I learned about Theo and his mother's request, through my friend Shiela, a.k.a. Mary Tyler Mom
Sweet Donna
photo courtesy of 
 Anne L. Geissinger
 Storytelling Through Photos
on her Facebook page, and also saw her post it on Donna's Good Things. DGT was started in 2009 after Shiela's daughter Donna passed away, from the same savage beast that took Theo.
The mission of Donna's Good Things, is to spread the message that doing good things, in the name of a child, is the best way to honor their life. She continues to parent Donna by sharing Donna's story, raising awareness and money for researching Pediatric Cancers, and passing along good news, stories of hope, and also giving her followers ways to contribute to the cause in any way that they are inclined. Which is why she shared Theo's story, and his mother's request.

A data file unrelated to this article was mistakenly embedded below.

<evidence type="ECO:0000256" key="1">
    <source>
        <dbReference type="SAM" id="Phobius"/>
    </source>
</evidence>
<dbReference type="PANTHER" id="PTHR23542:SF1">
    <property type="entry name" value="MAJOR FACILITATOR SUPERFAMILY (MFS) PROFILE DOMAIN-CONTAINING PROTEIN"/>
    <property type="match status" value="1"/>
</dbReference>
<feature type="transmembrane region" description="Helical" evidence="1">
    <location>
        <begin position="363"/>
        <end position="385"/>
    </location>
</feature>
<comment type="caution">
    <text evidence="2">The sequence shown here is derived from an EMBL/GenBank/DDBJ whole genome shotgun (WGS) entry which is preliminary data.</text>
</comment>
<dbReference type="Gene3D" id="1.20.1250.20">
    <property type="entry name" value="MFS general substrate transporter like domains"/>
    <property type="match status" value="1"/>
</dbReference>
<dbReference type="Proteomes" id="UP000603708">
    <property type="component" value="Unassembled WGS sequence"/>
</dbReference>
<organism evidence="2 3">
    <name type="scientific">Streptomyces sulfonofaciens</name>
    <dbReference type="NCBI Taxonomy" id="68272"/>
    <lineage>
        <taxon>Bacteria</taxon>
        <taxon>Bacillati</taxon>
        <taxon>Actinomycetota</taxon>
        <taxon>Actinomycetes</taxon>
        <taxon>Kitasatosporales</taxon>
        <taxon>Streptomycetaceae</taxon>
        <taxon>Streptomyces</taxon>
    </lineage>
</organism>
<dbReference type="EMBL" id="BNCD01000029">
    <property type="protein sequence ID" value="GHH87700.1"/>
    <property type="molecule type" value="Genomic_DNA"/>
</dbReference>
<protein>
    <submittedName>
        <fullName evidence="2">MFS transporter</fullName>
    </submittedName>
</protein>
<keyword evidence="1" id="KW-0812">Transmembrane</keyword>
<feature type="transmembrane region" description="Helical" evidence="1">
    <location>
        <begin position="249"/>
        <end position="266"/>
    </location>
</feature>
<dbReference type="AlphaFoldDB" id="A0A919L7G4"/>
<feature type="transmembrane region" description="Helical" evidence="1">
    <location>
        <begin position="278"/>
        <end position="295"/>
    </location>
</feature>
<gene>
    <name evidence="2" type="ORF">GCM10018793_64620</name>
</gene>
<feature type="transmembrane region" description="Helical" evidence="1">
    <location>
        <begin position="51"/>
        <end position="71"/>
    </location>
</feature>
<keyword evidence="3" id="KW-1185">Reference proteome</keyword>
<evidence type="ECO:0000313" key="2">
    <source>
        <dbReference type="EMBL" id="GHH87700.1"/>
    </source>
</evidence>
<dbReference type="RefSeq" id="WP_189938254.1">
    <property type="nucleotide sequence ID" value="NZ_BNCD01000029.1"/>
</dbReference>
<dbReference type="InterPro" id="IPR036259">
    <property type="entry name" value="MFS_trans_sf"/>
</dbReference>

Both Sheila and Karla have gone through something I haven't. No matter what images flash through my mind, when I read their words, I truly do not know the heartache of losing a child. Both women are inspiring, choosing to spread hope, even when they have every reason to break down. Both women are raising awareness for pediatric cancer, which let's face it, my children, and your children, are not immune to.

This season, I will be committing to 2 random acts of kindness for both Theo and Donna. I invite you to do the same. They do not have to cost money, they can be something big or small. Whatever it is, do it in their names. The recipient of your kindness will benefit by having a piece of the true spirit of the season, and it is a beautiful thing to share with these families on Christmas morning.

For more info on how to send an email for Theo, you can read the original post here

And if you have been inspired by Donna, and want to fill her stocking with a random act of kindness, you can email me at
and I will personally mail them all to the Quirke family.

May your hearts be full this season and always.

xoxo Humble